[Public health] looks a lot at equity and disparity issues, thinking about inequality and things like that. That’s why we thought that this university was the perfect place to start this kind of major.”

Students can now pursue a Bachelor of Science in public health at the College of Liberal Arts and Sciences. 

Heather Dillaway, associate dean of the College of Liberal Arts and Sciences who has a doctorate in sociology, helped launch the program with other representatives from CLAS and the School of Medicine, along with the president and the provost.  

Dillaway said the B.S. in public health will be linked to the SOM’s Master of Public Health program for any students interested in combining the programs.

“It’s a field with lots of jobs available right now, and what better place to have a degree like this than Wayne State, really," she said. "There’s so many jobs in the area. [Public health] looks a lot at equity and disparity issues, thinking about inequality and things like that. That’s why we thought that this university was the perfect place to start this kind of major.”

Dillaway said all public health courses plan to begin by fall 2017. The first was offered last winter, a second was made available this summer and three more courses opened for fall 2016.

“Students won’t need to worry about catching courses on certain semesters. By 2017, every course will be listed every fall and every winter, with some in the summer,” she said.

Sophomore public health major Nourhan Hamadi said knowledge of public health is relevant in Detroit, and at WSU, students have the right resources to gain hands-on experience and make a difference. 

She said giving students the opportunity to study public health means empowering them with the ability to restructure future health strategies that will affect populations worldwide.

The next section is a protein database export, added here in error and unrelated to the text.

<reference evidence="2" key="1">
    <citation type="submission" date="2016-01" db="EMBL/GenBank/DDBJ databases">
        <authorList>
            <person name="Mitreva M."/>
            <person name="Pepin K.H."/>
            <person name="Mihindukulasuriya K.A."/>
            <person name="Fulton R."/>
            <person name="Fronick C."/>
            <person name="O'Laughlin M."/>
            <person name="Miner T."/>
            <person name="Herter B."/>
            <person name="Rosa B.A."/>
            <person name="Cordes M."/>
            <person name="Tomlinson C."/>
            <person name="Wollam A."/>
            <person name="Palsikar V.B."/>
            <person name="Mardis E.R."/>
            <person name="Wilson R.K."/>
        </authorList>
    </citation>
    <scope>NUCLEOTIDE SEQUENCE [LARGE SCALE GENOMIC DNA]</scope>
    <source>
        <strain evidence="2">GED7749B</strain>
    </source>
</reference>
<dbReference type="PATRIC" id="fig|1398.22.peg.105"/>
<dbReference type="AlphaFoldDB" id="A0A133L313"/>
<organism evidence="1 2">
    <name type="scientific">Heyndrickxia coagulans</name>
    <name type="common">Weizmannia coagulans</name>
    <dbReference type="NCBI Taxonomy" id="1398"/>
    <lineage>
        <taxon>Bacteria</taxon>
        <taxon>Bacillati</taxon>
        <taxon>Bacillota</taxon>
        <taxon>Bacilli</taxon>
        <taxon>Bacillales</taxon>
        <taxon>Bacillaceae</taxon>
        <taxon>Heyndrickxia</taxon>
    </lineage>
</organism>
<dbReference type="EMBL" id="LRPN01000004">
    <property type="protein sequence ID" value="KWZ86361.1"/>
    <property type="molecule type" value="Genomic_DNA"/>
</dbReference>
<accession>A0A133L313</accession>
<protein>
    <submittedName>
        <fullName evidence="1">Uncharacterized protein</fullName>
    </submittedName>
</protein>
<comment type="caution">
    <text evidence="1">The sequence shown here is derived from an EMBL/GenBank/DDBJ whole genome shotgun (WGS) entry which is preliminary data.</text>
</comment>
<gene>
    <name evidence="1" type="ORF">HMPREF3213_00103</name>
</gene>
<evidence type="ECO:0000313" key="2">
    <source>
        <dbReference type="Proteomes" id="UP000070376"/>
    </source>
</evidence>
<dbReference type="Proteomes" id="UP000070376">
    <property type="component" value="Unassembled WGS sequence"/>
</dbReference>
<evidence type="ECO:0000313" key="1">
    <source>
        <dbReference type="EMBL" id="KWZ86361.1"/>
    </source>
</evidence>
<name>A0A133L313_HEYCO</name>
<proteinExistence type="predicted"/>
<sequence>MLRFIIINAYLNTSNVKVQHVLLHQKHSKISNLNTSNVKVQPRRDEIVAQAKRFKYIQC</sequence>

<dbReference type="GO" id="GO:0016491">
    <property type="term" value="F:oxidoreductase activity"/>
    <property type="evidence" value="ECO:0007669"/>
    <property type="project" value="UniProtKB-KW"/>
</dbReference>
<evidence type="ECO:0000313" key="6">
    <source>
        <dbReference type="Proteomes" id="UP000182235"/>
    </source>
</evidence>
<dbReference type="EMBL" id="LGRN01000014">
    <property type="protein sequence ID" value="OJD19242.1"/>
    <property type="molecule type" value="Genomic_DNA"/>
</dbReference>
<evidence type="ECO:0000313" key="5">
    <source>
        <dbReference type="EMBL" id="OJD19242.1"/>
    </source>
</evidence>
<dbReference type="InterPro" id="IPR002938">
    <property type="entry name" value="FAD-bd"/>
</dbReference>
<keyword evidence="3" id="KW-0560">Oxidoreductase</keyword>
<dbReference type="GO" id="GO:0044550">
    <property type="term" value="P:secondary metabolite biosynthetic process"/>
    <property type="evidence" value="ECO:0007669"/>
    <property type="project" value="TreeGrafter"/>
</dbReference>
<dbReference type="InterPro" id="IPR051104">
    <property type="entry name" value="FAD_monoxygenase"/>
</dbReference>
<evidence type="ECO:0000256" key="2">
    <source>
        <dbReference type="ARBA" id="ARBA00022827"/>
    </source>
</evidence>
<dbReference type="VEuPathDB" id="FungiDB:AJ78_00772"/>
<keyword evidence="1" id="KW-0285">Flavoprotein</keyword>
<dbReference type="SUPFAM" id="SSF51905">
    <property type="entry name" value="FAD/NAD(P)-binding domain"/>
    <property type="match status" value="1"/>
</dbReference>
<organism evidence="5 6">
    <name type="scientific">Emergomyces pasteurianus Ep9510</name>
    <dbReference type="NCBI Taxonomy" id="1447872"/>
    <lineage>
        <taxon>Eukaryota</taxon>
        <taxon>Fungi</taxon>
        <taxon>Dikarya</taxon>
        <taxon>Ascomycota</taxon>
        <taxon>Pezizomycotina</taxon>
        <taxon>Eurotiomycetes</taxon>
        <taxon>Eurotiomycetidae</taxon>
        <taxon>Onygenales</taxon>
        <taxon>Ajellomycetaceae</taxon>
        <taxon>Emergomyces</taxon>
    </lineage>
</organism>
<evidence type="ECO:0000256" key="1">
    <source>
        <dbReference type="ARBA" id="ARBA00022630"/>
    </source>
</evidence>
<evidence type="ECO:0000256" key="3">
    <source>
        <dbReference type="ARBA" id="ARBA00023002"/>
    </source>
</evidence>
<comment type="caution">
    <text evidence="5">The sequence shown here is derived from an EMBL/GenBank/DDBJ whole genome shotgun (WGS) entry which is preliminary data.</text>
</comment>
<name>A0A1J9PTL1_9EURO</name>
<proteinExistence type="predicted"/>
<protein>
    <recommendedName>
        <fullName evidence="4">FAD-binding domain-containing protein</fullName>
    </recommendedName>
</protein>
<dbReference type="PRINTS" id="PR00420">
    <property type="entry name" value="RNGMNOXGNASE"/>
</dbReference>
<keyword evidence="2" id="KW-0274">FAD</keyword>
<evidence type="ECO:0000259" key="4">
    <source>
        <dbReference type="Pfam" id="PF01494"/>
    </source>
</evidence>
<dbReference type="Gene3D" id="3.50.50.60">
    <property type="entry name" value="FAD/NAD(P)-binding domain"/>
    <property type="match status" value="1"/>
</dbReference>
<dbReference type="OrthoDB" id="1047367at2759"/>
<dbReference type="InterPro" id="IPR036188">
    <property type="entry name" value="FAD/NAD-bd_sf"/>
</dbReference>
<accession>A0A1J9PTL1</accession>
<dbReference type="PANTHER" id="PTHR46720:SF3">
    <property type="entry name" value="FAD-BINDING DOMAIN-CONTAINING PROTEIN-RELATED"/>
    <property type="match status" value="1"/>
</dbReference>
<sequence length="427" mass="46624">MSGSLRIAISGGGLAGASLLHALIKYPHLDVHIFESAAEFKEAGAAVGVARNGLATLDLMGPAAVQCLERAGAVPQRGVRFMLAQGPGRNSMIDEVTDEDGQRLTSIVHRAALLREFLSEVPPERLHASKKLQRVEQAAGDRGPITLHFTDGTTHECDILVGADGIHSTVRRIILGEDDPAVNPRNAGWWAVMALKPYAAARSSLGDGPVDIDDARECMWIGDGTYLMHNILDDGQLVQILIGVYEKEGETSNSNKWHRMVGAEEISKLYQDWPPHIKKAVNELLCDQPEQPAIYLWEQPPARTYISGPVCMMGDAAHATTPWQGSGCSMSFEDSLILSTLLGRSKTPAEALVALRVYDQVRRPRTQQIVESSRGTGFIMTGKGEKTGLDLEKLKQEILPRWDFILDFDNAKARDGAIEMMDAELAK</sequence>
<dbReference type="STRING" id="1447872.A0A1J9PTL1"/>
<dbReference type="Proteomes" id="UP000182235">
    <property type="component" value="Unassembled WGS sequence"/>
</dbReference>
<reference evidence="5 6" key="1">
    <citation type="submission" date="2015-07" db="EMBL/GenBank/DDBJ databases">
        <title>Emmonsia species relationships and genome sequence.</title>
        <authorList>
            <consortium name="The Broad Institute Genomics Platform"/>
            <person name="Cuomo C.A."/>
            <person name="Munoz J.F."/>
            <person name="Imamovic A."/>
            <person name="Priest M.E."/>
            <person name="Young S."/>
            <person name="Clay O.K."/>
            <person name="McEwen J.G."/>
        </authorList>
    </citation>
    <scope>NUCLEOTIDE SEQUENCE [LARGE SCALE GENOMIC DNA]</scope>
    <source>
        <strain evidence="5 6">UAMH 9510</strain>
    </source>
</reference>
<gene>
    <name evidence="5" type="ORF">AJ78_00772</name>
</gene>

“It is significantly important to study the broad issues that can affect the health and prosperity of individuals, families, and populations – both now, and for in the future – in order to improve medicine for the greater good of humanity,” Hamadi said. “Public health programs help keep people alive by increasing averages like life expectancy and other positive statistical outcomes based on demographic factors.”  

Dillaway said this program is also valuable because it can cater to a wide range of students who have a variety of interests, including students who are pre-med and see this as an opportunity to look at medicine more broadly.

“For students who aren’t as sure what they want to do, but they know they’re interested in health as a topic, I think this is a really good degree because it can help people hone their interests and choose their path in the health-related realms,” she said. “Other health majors are very specific, they’ll track you for a specific career or a specific area, but this is broad on purpose.”

Dillaway said public health is not about just addressing an illness when it happens, but trying to prevent it, understand why people are sick and create healthier cities and neighborhoods.

She sees public health students doing everything from working at nonprofits, being out in the community, studying the environment, rethinking health insurance policies to researching how to improve the health of the world’s babies.

“There’s room for people who want to go out in the streets and help and intervene, room for people who want to do research or write policy and room for people in the major who are pre-med and on the path to other health careers,” Dillaway said.

Dillaway said students in the program can either opt to create a more science-based approach to public health, direct themselves towards environmental studies or focus on policymaking.

Junior Alexandra D’Abreu-Hines paired her public health major with a minor in business administration with the goal of using her degree to work for the Center for Disease Control and later run her own hospital or foundation to aid city children. 

“Public health gives opportunities to travel the world, learn about cultures and also grow as a person helping others as they touch your heart,” D’Abreu-Hines said. “I think that it is good that Wayne State is promoting my major to give more awareness of different options in life. Students can also get some insight of struggles in the city and find ways to participate with organizations to rebuild the community in our glorious city.”

For more information, visit http://clas.wayne.edu/public-health.

Contact features editor Aleanna Siacon at aleannasiacon.tse@gmail.com. Follow her on Twitter @AleannaSiacon. 

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